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06 MAR 2023
Studying for the ACT can be daunting, but with the right strategies and techniques, you can improve your scores and increase your chances of getting into your dream school. Whether you're taking the ACT for the first time or looking to improve your previous score, this guide will provide you with the tools and knowledge you need to succeed. So let's get started and help you prepare for one of the most important exams of your academic career!
The ACT is a standardized exam that measures a student's readiness for college-level work in four subjects: English, Math, Reading, and Science Reasoning.
The test is essential for college admissions because colleges and universities use the ACT scores as part of their evaluation process to determine whether a student has the academic skills necessary to succeed in their programs.
Higher scores on the ACT can improve a student's chances of getting into the college or university of their choice and may also make them eligible for scholarships or other financial aid.
As for why someone should take the ACT as opposed to the SAT, it really depends on the student's strengths and preferences.
The ACT tends to focus more on content knowledge and has a science reasoning section, while the SAT has a greater emphasis on critical thinking skills and includes an optional essay section.
It's important for students to research both tests and take practice exams to determine which one they are more comfortable with and likely to perform better on. Ultimately, the goal is to take the test that showcases their strengths and helps them achieve their college admissions goals.
For more information on which test to take, check out our blog comparing the SAT and ACT tests!
Before studying for the ACT, It is an essential first step to understanding the format and content of the test. The test has four compulsory multiple-choice sections:
Additionally, there is also an optional writing component.
The total test duration with the Writing component is 3 hours and 35 minutes or 2 hours and 55 minutes without.
The table below provides a breakdown of the respective components of the ACT test.
|Section||Duration||Number of Questions||Time per Question|
|English||45 mins||75||36 secs|
|Math||60 mins||60||1 min|
|Reading||35 mins||40||52 secs|
|Science||35 mins||40||52 secs|
|Writing (Optional)||40 mins||1||40 mins|
In this component, you are given passages where you are either instructed to
Doing well will require a sound grasp of the English language's fundamental grammar and style rules.
To break it down, there are five main areas that are tested
Here are the skills tested under these main question types:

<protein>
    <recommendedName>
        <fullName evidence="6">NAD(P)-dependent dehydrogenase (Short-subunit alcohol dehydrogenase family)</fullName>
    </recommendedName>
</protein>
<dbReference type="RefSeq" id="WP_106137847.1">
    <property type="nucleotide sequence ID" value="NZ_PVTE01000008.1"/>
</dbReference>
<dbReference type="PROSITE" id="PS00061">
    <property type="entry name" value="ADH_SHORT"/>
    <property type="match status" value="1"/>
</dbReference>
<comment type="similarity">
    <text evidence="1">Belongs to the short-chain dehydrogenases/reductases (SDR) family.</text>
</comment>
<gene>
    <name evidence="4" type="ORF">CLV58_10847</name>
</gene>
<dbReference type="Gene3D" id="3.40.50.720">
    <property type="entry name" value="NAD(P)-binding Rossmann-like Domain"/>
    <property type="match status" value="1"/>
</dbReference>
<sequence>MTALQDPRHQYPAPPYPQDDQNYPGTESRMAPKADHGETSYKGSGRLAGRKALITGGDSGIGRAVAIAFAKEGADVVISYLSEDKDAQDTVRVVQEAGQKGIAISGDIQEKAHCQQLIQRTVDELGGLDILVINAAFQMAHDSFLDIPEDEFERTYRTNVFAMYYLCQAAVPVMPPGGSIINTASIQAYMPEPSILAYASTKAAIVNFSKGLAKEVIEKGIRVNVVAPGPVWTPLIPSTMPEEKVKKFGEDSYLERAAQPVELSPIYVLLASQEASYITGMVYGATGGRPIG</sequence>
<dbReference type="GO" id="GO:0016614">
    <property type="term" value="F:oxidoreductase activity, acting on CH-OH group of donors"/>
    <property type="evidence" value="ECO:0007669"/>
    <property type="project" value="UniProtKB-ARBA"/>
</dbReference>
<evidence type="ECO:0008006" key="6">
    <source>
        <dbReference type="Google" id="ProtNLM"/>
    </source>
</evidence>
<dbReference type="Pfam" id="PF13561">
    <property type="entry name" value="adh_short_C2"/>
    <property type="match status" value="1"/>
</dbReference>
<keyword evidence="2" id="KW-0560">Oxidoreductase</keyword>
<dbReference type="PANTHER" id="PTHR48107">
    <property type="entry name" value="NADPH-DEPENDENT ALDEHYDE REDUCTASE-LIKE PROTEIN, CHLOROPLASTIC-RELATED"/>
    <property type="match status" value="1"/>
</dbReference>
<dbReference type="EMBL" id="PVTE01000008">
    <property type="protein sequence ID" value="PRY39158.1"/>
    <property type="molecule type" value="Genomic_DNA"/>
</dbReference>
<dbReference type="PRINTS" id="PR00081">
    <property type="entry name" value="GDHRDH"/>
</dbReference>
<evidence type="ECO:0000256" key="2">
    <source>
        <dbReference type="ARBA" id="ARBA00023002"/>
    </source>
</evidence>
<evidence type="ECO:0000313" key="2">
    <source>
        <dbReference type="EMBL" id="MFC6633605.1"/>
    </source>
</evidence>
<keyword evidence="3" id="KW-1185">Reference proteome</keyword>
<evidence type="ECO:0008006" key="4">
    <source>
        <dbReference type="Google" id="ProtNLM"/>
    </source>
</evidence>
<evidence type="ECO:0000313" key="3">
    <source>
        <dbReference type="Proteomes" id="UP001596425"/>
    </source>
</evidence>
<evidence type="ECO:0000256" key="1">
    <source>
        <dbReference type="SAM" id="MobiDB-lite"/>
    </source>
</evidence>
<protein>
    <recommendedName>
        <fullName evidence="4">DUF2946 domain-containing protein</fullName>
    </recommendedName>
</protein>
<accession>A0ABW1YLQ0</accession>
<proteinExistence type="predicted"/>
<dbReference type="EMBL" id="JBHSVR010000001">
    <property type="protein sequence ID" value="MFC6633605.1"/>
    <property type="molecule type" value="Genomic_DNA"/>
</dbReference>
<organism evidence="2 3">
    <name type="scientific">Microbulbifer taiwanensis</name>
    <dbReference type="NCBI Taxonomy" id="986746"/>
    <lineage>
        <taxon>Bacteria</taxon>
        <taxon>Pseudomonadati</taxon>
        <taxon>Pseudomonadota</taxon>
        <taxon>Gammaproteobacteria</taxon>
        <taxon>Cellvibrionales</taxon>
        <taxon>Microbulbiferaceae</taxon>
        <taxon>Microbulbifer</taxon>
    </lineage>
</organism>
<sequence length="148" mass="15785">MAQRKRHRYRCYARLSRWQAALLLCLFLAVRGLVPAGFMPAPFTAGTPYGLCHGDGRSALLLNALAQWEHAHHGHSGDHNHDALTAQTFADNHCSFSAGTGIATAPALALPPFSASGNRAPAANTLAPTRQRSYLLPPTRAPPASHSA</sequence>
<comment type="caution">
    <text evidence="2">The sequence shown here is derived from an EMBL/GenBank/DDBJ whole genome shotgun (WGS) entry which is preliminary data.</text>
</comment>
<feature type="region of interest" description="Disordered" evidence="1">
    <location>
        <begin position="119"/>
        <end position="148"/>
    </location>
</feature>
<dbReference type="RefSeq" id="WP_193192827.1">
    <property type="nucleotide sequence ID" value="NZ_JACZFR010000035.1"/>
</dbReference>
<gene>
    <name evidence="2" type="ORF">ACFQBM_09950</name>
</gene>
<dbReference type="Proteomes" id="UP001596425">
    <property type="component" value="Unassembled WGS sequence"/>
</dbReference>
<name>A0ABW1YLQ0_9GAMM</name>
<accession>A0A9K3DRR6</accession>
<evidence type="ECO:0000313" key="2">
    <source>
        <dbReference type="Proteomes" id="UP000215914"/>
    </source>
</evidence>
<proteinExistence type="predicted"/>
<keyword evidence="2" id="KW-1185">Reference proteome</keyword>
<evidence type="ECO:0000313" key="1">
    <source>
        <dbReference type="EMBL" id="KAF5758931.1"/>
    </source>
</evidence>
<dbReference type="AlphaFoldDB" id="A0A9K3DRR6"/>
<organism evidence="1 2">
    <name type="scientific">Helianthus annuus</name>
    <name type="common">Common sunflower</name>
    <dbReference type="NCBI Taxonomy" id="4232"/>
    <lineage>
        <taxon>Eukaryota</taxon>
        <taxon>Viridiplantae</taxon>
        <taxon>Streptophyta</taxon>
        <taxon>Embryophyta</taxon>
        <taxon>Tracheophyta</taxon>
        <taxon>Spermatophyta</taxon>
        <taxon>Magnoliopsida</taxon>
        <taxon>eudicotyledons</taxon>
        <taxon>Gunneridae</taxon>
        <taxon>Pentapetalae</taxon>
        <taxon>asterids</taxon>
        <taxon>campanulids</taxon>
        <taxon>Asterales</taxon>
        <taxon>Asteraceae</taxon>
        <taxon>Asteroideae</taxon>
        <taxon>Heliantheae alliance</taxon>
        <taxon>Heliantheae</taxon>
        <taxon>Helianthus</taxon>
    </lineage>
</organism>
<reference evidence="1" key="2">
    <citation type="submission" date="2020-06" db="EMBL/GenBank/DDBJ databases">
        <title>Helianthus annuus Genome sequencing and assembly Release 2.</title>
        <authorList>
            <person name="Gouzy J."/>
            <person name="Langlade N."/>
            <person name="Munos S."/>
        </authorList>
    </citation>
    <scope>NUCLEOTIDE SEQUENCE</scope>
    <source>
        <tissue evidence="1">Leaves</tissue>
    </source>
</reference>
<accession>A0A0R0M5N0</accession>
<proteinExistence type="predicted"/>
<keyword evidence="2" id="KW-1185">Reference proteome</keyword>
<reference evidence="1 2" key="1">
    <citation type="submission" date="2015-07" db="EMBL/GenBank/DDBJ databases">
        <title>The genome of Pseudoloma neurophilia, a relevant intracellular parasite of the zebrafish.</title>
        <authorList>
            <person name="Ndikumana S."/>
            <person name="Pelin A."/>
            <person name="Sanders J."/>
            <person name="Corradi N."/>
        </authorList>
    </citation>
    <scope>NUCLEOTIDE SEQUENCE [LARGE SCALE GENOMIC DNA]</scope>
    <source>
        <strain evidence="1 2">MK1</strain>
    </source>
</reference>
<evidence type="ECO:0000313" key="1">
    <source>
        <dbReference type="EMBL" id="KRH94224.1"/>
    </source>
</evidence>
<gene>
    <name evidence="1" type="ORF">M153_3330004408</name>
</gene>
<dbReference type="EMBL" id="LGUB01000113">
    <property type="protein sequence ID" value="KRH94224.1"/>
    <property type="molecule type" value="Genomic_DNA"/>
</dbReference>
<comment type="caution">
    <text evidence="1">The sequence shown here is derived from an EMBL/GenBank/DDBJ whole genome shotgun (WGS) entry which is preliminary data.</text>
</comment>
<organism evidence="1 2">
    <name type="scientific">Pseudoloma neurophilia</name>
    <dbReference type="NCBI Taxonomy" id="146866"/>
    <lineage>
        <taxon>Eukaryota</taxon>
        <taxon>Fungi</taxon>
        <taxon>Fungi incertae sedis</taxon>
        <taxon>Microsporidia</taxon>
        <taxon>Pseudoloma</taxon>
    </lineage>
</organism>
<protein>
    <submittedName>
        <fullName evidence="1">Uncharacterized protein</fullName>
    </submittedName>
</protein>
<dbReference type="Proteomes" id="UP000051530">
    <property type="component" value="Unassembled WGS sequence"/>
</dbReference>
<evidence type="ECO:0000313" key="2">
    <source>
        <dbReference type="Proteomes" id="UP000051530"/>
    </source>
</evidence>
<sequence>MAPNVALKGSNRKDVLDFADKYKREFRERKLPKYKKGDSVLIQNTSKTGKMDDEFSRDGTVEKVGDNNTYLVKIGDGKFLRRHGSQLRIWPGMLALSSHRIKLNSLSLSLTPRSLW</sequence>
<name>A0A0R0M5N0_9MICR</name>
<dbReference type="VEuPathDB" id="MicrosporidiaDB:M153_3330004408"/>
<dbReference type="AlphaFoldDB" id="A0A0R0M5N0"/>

Questions in this component are generally arranged in ascending order of difficulty. The main topics tested are
The specific skills required under each broad topic are provided as follows:
The reading test is broken down into four components, each containing either a long passage or two short and paired passages. Each question will test your comprehension of the passages provided.
The test assesses a student's ability to comprehend, interpret, and analyze written information, including:
This section requires you to interpret and analyze the information provided to you. The passages and data cover a range of scientific disciplines, including biology, chemistry, physics, and earth science. Here are the skills tested under each area of the ACT Science test:
The ACT Writing test is an optional section of the ACT exam that measures a student's writing skills. The test consists of one essay prompt, and students have 40 minutes to write a well-organized and persuasive essay on the given topic.
The prompt presents a topic related to a contemporary issue and asks students to develop an argument in response to the issue. Students must analyze the issue, develop their position, and use evidence to support their idea. The essay is scored on a scale of 1 to 12 by two independent evaluators who assess the essay based on four criteria:
As the all-too-familiar adage goes, “If you fail to plan, you plan to fail.”
Construct a well-defined study timetable. This ensures that the preparation is sufficient and progressive, preventing the needless stress associated with hasty or last minute preparation.
There is no one template nor a good or bad study plan. Allow yourself the flexibility that best accommodates your needs and spend more time on your weak areas. To pinpoint exactly where these strengths or weaknesses are, you could take a practice test first.